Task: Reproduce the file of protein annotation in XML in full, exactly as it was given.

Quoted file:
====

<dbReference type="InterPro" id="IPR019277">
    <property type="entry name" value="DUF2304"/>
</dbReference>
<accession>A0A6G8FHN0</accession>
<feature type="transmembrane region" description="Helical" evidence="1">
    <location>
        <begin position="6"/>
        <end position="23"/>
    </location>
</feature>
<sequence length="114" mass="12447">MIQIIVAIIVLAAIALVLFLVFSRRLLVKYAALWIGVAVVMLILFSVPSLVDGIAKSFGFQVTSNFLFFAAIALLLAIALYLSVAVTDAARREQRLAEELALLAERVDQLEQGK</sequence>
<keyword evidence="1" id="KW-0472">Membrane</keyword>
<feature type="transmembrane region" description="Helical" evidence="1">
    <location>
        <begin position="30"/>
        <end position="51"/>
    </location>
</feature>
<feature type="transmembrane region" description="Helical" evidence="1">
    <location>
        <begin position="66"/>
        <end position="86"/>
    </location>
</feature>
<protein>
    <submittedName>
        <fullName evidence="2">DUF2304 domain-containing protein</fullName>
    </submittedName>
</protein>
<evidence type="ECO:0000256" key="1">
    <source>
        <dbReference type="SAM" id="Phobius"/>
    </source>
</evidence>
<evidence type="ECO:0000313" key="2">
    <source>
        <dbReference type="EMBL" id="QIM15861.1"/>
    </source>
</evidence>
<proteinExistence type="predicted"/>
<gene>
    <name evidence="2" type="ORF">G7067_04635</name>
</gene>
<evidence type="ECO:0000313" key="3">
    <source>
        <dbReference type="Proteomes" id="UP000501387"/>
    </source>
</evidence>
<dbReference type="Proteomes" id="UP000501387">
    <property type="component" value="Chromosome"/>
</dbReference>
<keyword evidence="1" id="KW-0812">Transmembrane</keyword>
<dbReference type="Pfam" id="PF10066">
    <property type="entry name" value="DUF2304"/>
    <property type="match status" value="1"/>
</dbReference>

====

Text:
<dbReference type="InterPro" id="IPR019277">
    <property type="entry name" value="DUF2304"/>
</dbReference>
<accession>A0A6G8FHN0</accession>
<feature type="transmembrane region" description="Helical" evidence="1">
    <location>
        <begin position="6"/>
        <end position="23"/>
    </location>
</feature>
<sequence length="114" mass="12447">MIQIIVAIIVLAAIALVLFLVFSRRLLVKYAALWIGVAVVMLILFSVPSLVDGIAKSFGFQVTSNFLFFAAIALLLAIALYLSVAVTDAARREQRLAEELALLAERVDQLEQGK</sequence>
<keyword evidence="1" id="KW-0472">Membrane</keyword>
<feature type="transmembrane region" description="Helical" evidence="1">
    <location>
        <begin position="30"/>
        <end position="51"/>
    </location>
</feature>
<feature type="transmembrane region" description="Helical" evidence="1">
    <location>
        <begin position="66"/>
        <end position="86"/>
    </location>
</feature>
<protein>
    <submittedName>
        <fullName evidence="2">DUF2304 domain-containing protein</fullName>
    </submittedName>
</protein>
<evidence type="ECO:0000256" key="1">
    <source>
        <dbReference type="SAM" id="Phobius"/>
    </source>
</evidence>
<evidence type="ECO:0000313" key="2">
    <source>
        <dbReference type="EMBL" id="QIM15861.1"/>
    </source>
</evidence>
<proteinExistence type="predicted"/>
<gene>
    <name evidence="2" type="ORF">G7067_04635</name>
</gene>
<evidence type="ECO:0000313" key="3">
    <source>
        <dbReference type="Proteomes" id="UP000501387"/>
    </source>
</evidence>
<dbReference type="Proteomes" id="UP000501387">
    <property type="component" value="Chromosome"/>
</dbReference>
<keyword evidence="1" id="KW-0812">Transmembrane</keyword>
<dbReference type="Pfam" id="PF10066">
    <property type="entry name" value="DUF2304"/>
    <property type="match status" value="1"/>
</dbReference>